Student Roadblocks

The ideas students hold affect how they receive information. Students may have misconceptions about evolution or feel uncomfortable with the topic. We must take care to avoid alienating students, but not to the extent that we compromise our teaching. We should teach evolution in context, as we would any other area of science. Three areas in particular to consider are:

  1. Student Understanding
    Our goal is to increase student understanding of evolution. Students may come in with very little knowledge. If that is the case, teach away! (Read more and search for Lessons that you can use.)

    However, it is not unusual for students to hold misconceptions about evolution. If so, strategies should include opportunities for students to reconsider and evaluate their initial ideas. (Learn more about common misconceptions and recommended responses in our section on Misconceptions.)

  2. Student Discomfort
    Discomfort with evolution may not stem from a disagreement with science, but from the belief that evolution is incompatible with religious faith. Help students to understand that evolution, like all of science, seeks to explain natural things through natural causes. We are not challenging their religious beliefs, nor are we asking them to “believe” in evolution, but simply to learn about it.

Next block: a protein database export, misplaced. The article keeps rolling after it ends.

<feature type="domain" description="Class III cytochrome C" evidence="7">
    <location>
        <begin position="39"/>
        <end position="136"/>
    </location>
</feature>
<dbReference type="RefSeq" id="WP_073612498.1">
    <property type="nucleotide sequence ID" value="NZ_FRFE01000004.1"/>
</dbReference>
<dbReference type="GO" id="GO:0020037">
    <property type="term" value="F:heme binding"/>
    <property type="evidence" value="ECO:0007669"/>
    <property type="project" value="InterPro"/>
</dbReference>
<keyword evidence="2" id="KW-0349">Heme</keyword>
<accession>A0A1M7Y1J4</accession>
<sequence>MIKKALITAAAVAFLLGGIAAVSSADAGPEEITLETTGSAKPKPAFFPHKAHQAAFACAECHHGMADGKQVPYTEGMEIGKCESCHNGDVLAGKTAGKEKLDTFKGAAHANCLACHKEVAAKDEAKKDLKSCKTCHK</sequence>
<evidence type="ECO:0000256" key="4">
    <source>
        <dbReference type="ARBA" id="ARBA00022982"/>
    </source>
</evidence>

However, no matter what we do or say, some students will not accept the idea of an old Earth and the relatedness of living things. The most fruitful approach with all students is to make information available to them and to allow them to assemble their own understanding of how the world works.

  3. Student Challenges
    Suppose that students object to having to learn about evolution. Just respond appropriately and continue teaching. Here are four things to keep in mind:

    • Be very clear on the nature, content, and expectations of science classes.
    • Teachers and curricula should follow established guidelines, frameworks, and standards that reflect the best current knowledge and consensus of the scientific community.
    • “Belief” is not part of science. We do not ask students to believe in science; we expect them to learn its ideas and methods.
    • Students are not required to accept evolution, but they do need to learn what it is and how it functions as a scientific explanation.

Next Topic:
External Roadblocks

Search · Site Index · Navigation · Copyright · Credits · Contact
Understanding Evolution For Teachers Home · Understanding Evolution Home

Read how others have recognized the Understanding Evolution website

Spanish translation of Understanding Evolution For Teachers from the Spanish Society of Evolutionary Biology.